Whatever the flaws of Dietland’s first season—and there were flaws—AMC’s ambitious, intriguing series was a welcome presence. It told a story, adapted from Sarai Walker’s book of the same name, about a woman and her body that didn’t focus on self-control or finding love despite who you are. Instead, Dietland dwelled on the possibility that the weight-loss industry is a “massive male-dominated conspiracy by the fashion industry to keep women in a perpetual state of insecurity and to promote rape culture,” as Gwen Inhat put it in her pre-air review. It had a terrific central performance from Joy Nash. It was bold and weird and smart and funny. The voiceovers were bad, but that’s a minor complaint. And now it’s dead. Happy Friday.
Vulture reports that the Marti Noxon-created series, which was warmly received by critics, has been cancelled. The piece notes that the premiere garnered slightly under a million viewers, but “by the time its finale aired on July 30, that audience was down to just 537,000 viewers (only 300,000 of whom showed up to watch the night it premiered).” Breaking that number out demographically makes it look even more dire: only 158,000 viewers in the adults-under-50 demo caught the finale.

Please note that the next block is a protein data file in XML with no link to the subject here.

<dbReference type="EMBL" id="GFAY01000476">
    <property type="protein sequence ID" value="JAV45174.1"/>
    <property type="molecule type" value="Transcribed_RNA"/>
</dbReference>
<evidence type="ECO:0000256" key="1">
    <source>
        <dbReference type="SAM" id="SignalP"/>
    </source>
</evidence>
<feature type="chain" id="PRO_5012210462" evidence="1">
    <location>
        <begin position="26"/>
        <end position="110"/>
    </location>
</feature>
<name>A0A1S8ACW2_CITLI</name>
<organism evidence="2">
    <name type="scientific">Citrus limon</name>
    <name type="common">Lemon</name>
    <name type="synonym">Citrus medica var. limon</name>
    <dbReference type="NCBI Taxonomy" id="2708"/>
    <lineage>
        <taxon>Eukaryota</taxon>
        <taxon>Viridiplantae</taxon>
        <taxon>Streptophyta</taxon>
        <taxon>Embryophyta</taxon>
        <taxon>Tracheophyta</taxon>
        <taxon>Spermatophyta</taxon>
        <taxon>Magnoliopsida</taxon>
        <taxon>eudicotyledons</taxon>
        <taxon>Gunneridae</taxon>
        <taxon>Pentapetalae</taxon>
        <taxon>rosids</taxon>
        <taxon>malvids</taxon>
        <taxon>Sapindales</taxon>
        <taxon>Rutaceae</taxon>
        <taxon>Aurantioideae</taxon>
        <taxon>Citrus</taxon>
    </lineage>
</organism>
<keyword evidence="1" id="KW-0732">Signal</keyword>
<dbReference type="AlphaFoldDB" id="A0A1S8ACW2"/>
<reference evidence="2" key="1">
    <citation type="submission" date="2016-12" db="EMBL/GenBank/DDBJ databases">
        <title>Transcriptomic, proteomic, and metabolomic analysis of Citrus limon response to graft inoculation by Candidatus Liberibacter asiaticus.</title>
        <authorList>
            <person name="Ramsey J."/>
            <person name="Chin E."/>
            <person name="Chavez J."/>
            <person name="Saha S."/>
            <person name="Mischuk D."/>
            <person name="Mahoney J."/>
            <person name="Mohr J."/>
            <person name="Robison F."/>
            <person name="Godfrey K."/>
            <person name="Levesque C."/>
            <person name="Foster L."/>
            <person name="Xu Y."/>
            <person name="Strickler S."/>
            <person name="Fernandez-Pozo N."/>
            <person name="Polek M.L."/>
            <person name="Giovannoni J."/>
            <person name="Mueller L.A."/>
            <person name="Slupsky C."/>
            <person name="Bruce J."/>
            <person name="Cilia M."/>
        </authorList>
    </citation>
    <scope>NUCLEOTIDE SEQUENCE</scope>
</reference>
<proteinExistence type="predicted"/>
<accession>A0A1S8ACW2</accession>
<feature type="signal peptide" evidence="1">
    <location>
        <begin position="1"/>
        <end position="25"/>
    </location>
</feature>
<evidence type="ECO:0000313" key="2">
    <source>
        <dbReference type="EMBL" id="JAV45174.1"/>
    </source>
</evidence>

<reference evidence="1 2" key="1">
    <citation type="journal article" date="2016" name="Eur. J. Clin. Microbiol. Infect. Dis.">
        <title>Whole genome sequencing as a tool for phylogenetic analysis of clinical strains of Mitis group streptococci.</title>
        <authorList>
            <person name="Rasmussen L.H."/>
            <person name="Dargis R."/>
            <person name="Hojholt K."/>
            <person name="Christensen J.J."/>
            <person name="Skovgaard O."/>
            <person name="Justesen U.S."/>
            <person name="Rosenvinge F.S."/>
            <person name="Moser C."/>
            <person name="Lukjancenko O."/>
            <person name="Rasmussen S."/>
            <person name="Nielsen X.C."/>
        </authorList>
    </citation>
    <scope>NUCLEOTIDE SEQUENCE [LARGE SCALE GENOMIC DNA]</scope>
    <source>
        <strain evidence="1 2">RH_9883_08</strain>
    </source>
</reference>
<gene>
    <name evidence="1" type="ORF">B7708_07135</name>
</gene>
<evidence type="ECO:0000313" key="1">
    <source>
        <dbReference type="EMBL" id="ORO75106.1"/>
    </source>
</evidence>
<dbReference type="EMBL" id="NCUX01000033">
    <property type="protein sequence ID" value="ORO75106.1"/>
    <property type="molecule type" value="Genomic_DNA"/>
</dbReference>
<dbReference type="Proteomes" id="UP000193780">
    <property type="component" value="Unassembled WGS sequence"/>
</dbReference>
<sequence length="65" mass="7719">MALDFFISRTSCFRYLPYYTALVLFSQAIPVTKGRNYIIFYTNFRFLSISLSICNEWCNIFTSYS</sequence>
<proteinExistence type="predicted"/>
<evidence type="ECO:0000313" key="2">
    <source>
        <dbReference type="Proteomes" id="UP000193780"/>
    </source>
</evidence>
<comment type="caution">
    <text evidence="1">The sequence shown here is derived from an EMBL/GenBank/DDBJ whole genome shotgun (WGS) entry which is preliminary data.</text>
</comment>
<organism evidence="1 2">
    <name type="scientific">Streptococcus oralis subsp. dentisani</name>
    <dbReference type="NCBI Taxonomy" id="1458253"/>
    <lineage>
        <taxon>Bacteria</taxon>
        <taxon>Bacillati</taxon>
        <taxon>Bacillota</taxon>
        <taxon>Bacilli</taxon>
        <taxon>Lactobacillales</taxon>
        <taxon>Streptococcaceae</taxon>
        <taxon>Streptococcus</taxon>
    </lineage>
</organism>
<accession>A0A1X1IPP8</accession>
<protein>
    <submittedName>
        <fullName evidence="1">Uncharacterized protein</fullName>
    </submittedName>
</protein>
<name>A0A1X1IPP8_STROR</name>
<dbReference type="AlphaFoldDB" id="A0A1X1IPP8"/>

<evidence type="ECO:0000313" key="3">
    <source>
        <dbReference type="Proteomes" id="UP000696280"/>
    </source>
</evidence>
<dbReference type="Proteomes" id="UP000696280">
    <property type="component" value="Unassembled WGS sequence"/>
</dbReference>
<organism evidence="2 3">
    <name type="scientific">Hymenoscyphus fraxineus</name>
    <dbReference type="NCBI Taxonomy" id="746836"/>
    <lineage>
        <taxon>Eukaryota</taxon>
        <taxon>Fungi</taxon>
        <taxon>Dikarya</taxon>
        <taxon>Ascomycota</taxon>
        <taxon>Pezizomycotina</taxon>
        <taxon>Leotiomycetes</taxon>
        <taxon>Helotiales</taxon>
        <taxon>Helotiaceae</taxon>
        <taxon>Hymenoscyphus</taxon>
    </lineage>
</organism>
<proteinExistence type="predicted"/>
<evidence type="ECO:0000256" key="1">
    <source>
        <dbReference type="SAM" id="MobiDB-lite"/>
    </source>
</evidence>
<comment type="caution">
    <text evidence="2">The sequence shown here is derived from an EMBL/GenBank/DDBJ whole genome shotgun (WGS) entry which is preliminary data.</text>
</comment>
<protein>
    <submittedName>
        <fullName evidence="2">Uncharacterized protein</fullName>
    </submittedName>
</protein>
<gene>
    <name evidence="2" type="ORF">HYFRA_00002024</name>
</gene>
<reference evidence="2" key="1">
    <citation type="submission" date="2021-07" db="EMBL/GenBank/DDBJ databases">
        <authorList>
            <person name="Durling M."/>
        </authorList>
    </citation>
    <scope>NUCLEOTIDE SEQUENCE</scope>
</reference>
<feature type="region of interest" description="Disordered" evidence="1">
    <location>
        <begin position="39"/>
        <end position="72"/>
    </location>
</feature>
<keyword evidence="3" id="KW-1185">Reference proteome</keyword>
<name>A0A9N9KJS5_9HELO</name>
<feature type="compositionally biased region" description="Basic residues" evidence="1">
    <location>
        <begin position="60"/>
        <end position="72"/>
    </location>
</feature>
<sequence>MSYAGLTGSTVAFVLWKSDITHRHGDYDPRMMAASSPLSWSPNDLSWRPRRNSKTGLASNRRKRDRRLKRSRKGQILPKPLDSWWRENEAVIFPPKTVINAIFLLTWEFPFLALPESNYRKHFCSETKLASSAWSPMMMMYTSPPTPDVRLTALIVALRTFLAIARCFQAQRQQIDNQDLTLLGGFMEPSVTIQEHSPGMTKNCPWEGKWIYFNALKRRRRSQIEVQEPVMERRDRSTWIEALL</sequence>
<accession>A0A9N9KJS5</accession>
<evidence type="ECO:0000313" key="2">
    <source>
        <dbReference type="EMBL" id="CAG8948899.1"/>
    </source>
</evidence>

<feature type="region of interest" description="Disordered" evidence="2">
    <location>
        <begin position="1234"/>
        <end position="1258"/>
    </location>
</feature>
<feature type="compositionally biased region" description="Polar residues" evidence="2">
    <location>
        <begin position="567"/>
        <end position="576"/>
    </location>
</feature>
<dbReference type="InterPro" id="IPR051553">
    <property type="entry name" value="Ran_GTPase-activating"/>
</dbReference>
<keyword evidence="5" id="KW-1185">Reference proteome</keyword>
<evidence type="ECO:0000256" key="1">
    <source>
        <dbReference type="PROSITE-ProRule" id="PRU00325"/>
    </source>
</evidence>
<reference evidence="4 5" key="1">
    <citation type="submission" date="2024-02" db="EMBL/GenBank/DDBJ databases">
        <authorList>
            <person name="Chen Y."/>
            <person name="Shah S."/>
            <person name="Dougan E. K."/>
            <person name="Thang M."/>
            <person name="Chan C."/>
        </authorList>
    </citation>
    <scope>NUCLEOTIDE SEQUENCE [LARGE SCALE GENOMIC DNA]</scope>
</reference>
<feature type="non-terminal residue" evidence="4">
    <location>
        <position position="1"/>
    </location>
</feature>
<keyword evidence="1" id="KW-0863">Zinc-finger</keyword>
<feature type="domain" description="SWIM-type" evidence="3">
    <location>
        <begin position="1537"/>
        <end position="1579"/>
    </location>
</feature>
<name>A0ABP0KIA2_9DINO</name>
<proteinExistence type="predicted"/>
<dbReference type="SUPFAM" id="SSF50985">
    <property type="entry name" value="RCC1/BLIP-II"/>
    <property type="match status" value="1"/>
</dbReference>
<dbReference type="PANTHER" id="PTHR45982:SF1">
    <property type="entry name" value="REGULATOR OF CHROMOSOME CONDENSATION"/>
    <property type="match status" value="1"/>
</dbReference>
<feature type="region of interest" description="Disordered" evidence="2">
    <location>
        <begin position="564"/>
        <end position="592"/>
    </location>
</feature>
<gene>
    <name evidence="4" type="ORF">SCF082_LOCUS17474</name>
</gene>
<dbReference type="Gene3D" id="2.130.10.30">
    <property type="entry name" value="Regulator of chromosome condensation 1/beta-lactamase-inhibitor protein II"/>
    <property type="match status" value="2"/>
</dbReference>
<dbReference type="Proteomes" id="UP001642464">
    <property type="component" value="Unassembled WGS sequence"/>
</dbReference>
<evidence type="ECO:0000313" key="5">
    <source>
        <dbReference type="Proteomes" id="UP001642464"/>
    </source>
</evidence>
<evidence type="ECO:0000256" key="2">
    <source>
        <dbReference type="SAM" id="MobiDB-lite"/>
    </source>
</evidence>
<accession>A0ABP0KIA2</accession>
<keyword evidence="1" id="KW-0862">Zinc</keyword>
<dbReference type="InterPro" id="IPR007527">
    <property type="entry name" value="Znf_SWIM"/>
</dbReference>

A representative of AMC confirmed the cancellation to Vulture, calling the series “bold, original and brave” and citing its “critical acclaim and passionate fans”:
“We are beyond proud of our partnership with Marti Noxon, Joy Nash, Julianna Margulies, Skydance and everyone else involved in bringing Sarai Walker’s story to the screen.”
The piece makes no mention of whether or not Skydance Television, which produces the series, is shopping it to streaming services. Hey, Netflix, if your taste clusters indicate that people like really good acting and sharp social commentary, give Skydance a call, why don’t you?